COURT OF APPEALS HOLDS NO MEETING OF THE MINDS = NO CONTRACT DESPITE CLAIMANT’S EXECUTION OF RELEASE AGREEMENT
Last week, the Texas Court of Appeals, Houston, held that State Farm’s letter to the claimant’s attorney “accepting” the claimant’s demand and subsequent release agreement executed by the claimant did not constitute an enforceable contract. In Bouchra Eid v. Maria Pond, No. 01-18-00553-CV, 2019 WL 1941348 (Tex. App.—Houston [1st Dist.], May 2, 2019, mem. op.), Bouchra Eid, her husband Maaz, and son Omar were injured when her vehicle was struck by Maria Pond’s vehicle. Subsequently, the Eid’s brought claims against Pond and entered into settlement negotiations with Pond’s liability insurer, State Farm. More particularly, Bouchra Eid’s attorney sent State Farm a letter stating:
[W]e hereby request a settlement in the amount of the policy limits . . . . In exchange for a tender of policy limits, [Bouchra] will provide a complete release of your insured, with indemnification for all other claims which might be asserted by, through or under [Bouchra].
In response, State Farm sent Eid’s attorney a letter stating that it “concluded the evaluation of your client’s claim resulting from this loss [and] State Farm is willing to settle your client’s claim for $100,000.00.” Three days later, State Farm sent Eid’s attorney a release that required Eid and her husband Maaz (who was also involved in the accident and asserting claims through the same attorney) to release all of their claims in exchange for $100,000.
The next day, Bouchra’s attorney sent State Farm a copy of the release signed by Mrs. Eid only, with Mr. Eid’s signature line removed from the executed release. The correspondence explained that the release excluded Eid’s husband’s signature because the demand was for Mrs. Eid alone. To which State Farm replied that “[t]he spouse also has to sign the release” and attached another copy of the release that had blank-signature lines for both Mrs. Eid and her husband.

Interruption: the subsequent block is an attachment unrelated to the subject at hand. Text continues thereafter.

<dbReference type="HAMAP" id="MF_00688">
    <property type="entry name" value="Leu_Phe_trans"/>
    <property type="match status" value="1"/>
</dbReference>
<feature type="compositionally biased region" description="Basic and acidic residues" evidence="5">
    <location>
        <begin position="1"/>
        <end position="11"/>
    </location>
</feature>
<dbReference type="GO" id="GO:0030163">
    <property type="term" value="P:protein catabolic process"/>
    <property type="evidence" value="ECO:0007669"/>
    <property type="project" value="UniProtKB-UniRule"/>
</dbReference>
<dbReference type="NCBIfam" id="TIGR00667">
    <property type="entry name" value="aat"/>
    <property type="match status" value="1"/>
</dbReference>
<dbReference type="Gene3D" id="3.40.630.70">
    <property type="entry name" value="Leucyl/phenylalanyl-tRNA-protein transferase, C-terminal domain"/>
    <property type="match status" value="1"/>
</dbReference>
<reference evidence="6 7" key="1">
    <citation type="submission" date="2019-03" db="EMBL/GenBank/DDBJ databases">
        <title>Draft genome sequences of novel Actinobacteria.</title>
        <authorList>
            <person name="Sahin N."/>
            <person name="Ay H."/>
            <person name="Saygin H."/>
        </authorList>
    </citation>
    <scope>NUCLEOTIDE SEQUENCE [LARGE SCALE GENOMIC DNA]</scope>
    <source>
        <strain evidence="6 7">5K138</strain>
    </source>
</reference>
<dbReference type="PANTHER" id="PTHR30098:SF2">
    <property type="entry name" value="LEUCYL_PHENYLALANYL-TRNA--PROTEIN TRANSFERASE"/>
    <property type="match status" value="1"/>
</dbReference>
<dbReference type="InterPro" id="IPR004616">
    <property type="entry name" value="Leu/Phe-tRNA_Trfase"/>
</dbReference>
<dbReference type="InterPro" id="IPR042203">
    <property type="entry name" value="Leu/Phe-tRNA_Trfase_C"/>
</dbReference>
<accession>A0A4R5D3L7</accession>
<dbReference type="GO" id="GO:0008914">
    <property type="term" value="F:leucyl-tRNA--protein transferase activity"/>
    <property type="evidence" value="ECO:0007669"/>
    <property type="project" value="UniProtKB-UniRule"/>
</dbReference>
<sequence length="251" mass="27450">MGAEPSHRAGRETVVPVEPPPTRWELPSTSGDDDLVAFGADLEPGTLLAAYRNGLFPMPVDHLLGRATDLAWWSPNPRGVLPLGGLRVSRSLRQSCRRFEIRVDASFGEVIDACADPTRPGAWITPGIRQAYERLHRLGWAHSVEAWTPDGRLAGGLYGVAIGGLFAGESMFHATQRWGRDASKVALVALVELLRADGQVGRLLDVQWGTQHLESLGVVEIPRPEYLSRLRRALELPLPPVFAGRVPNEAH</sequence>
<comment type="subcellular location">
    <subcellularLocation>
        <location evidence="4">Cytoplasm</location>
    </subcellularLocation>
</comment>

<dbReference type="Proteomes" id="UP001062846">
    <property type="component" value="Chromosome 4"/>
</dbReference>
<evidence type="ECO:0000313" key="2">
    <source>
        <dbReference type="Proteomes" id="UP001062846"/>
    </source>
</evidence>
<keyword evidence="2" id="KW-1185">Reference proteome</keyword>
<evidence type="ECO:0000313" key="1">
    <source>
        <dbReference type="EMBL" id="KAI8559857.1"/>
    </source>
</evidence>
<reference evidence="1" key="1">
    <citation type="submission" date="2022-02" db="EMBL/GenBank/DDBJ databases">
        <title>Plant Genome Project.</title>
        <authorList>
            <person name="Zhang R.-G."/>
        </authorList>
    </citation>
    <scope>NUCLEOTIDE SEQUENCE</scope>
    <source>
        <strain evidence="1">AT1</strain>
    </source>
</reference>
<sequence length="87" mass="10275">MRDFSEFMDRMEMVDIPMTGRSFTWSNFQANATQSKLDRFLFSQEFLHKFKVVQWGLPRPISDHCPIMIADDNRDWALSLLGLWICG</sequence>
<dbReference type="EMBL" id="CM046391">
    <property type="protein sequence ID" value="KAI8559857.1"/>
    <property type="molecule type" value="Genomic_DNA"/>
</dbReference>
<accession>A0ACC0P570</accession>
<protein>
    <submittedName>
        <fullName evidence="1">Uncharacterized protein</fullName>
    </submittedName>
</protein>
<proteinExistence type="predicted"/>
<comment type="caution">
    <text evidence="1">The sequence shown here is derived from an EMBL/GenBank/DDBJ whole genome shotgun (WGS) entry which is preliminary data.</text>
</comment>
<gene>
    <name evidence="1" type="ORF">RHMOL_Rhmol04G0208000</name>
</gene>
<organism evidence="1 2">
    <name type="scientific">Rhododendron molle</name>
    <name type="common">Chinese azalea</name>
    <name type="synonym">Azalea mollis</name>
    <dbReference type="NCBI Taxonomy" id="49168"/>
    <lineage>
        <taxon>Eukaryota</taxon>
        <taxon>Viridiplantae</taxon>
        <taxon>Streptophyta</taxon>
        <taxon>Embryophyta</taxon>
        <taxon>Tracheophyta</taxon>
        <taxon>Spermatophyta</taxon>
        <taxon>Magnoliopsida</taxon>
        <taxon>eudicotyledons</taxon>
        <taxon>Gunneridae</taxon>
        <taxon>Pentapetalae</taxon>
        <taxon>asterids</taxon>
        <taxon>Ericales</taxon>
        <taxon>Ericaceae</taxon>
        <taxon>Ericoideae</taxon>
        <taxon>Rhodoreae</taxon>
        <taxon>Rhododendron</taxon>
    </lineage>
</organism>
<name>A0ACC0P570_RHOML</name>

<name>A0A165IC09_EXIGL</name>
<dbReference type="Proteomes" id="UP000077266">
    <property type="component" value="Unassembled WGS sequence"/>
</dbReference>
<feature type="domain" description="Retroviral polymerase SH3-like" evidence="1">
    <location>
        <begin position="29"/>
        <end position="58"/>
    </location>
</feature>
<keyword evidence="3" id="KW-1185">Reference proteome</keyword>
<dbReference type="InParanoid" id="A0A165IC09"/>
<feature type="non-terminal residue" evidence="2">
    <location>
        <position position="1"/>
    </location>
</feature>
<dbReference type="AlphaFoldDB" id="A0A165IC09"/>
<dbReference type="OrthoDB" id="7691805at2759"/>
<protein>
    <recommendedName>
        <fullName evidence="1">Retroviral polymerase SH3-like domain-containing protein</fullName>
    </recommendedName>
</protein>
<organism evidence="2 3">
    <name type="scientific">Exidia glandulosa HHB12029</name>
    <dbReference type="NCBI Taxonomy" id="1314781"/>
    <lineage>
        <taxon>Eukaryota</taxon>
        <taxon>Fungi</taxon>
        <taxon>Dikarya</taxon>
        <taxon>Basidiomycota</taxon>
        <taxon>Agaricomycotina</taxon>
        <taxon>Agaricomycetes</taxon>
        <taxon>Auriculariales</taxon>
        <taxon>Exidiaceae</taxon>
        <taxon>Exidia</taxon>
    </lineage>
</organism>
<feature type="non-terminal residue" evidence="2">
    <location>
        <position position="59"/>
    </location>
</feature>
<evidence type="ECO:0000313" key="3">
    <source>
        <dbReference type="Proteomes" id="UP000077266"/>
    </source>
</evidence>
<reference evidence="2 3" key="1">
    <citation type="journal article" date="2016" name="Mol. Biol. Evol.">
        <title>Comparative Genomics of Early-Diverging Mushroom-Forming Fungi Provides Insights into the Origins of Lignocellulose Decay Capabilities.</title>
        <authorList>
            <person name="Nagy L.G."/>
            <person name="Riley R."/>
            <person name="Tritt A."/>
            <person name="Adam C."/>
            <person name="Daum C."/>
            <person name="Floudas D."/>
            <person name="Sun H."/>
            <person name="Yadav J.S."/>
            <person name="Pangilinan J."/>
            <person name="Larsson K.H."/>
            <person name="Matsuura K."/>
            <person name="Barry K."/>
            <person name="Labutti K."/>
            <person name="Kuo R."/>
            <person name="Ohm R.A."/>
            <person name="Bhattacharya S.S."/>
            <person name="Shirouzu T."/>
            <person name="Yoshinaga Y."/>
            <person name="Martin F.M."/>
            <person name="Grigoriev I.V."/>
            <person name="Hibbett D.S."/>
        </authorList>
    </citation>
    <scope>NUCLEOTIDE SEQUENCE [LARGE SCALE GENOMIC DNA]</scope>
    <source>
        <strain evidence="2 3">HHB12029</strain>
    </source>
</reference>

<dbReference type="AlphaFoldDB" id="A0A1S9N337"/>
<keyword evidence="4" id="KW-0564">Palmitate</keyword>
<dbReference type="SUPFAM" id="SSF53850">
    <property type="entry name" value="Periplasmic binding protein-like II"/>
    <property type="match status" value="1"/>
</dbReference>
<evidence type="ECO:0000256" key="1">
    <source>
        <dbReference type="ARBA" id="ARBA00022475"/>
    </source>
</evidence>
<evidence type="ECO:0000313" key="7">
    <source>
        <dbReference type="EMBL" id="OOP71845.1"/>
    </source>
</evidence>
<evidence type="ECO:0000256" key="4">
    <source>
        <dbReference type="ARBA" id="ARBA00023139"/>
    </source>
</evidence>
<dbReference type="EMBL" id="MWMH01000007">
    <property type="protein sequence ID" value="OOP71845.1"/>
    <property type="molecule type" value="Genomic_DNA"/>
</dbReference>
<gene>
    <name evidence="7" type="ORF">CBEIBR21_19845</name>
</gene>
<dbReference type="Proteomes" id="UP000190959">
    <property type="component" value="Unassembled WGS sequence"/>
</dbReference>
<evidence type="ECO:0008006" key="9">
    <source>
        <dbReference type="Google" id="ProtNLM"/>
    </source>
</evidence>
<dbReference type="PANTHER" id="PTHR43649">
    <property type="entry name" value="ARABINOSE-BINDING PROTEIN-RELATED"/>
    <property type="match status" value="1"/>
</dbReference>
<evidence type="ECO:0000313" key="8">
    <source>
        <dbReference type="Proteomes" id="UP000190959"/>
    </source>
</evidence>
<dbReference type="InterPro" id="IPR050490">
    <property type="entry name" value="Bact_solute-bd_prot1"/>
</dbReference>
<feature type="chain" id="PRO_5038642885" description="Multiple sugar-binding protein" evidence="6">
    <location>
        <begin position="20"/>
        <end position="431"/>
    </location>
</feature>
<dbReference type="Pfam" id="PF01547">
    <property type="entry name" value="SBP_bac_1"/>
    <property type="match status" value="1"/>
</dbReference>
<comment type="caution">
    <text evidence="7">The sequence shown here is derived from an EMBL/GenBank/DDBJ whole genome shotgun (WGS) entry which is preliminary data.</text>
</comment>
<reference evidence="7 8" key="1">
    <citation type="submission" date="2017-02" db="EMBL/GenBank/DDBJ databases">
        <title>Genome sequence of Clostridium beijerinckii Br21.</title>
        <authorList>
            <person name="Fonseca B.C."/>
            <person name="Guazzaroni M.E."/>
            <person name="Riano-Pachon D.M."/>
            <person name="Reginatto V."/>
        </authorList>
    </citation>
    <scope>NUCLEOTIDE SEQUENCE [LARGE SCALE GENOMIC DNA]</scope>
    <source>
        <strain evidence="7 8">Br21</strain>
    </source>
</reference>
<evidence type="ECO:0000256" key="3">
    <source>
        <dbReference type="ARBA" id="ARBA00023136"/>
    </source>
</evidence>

Mrs. Eid’s attorney responded by asserting “Our Stowers demand was for Mrs. Eid’s claims alone. You rejected that demand by adding a new term to the agreement, namely that Mr. Eid also sign the release. As you know, this would have required him to give up his own, personal claims, which had not yet been asserted. In doing so, you’ve also rejected my client’s release.” Five days later, Eid filed suit against Pond, alleging negligence and negligence per se.
Ten days later, State Farm notified Eid’s attorney that it no longer required Eid’s husband’s signature and it accepted the executed release previously forwarded. State Farm then mailed Eid’s attorney a check for $100,000, but Eid’s attorney returned the check.
Consequently, Pond filed a breach-of-contract counterclaim, alleging that a settlement agreement had been reached and that Eid breached the terms of that agreement by filing and maintaining the lawsuit. In response, Eid sought a declaratory judgment that no contract was formed. The parties submitted summary-judgment motions and the trial court granted summary judgment in favor of Pond and issued a declaratory judgment that there was a valid and enforceable settlement agreement between the parties under which Mrs. Eid released all her claims and that she breached that agreement by filing and maintaining the lawsuit.
On appeal, the court held that State Farm and Mrs. Eid did not form a contract and reversed the judgment of the trial court. The court, considering State Farm’s initial letter independent of the subsequently sent release, found that the letter was not an acceptance because (1) it “simply announced State Farm’s ‘willingness to settle for $100,000’” (2) it did not indicate whether $100,000 represented the policy limits, and (3) it did not tender payment. The court further found that the inclusion of Eid’s husband in the release materially altered the terms of the demand and, thus, constituted a counteroffer that acted to reject the demand. Additionally, the court found that although Eid signed and returned the release, her redaction of her husband as a releasor, like State Farm’s inclusion of her husband as a releasor, was a material change that constituted a counteroffer. Further, State Farm rejected that offer and made a counteroffer when it resent a blank release with signature lines for both Eid and her husband.